The novelty of ice cream was available thanks to an ice house located next door to the Club. The building still stands today but has been converted into a weekend residence. Diversifying their business, the Jermanne's added a 13' x 30' addition to the south side of the building in the early 1920's. The rear served as a public bath house and the front portion was used as a post office.

Housing a Post Office further established the Tourist Club as an important building in the community. In 1926 Josephine Jermanne took over the Guler Post Office and moved it from it's location at the Guler Hotel to the Tourist Club. The post office remained in the Tourist Club until 1936. An original section of the metal mailboxes is still on display at the Tourist Club. The closing of the Post Office in 1936 signaled a gradual decline in popularity of the Club and use of Trout Lake Valley as a tourist destination.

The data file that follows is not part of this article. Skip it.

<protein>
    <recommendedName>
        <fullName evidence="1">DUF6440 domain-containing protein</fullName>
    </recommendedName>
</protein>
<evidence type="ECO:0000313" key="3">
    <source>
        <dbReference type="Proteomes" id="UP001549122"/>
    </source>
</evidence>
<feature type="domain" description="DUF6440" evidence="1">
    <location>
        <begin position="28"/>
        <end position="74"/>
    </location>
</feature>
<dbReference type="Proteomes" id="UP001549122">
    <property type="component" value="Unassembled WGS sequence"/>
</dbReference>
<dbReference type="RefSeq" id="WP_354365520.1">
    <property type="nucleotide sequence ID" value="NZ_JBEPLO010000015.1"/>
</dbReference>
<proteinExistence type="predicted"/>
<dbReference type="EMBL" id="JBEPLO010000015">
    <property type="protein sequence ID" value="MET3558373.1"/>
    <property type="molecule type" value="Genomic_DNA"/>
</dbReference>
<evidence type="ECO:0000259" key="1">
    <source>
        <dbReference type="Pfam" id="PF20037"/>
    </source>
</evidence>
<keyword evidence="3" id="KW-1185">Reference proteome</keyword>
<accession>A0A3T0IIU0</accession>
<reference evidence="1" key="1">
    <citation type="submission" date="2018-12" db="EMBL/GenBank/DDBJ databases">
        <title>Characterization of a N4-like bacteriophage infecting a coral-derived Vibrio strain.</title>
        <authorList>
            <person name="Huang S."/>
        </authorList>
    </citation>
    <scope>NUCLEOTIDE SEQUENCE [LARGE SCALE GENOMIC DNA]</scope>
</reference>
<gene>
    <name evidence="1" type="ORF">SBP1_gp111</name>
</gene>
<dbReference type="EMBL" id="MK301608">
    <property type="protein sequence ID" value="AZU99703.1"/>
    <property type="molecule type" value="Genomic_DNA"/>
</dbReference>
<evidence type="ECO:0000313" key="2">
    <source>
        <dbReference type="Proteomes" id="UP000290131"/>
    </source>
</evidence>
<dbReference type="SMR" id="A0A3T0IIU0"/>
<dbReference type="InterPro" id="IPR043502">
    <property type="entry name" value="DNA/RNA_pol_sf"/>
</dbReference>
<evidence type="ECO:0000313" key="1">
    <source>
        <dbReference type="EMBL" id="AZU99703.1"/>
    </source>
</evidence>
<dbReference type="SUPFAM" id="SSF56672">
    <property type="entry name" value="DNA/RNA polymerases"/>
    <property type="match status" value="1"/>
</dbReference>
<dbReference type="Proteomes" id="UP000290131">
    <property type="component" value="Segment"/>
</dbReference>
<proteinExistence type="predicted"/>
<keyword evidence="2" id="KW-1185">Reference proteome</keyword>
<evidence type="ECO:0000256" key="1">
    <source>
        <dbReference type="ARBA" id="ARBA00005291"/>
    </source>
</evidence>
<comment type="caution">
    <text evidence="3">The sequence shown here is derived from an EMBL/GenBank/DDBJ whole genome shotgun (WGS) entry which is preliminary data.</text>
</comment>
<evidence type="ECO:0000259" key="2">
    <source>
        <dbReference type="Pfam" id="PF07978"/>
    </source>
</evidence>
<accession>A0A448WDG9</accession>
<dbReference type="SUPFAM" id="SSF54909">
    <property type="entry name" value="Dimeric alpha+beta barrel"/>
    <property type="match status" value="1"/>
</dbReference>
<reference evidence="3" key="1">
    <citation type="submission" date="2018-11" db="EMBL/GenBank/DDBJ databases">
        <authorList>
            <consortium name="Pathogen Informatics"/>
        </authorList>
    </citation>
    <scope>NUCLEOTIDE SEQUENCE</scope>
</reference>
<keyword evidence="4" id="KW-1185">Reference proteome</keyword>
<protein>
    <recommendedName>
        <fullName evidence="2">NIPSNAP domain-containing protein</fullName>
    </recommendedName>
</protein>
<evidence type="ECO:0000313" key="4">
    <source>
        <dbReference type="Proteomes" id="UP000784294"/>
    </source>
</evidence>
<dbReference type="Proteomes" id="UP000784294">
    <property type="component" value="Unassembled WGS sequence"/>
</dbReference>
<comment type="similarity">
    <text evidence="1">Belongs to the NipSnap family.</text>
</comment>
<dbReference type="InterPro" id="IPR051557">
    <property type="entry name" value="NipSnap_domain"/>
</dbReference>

The Jermanne's finally bought the property on May 18, 1946 from Martin "Herman" Thode, who had bought out his brother Henry's interest the previous year. According to Ann Jermanne (daughter-in-law of J.A. and Josephine), the brothers had not gotten along very well for a long time, and they were dividing various properties they had purchased over the years. Herman eventually owned all property located in Washington, while Henry took all properties on the other side of the Columbia in Oregon.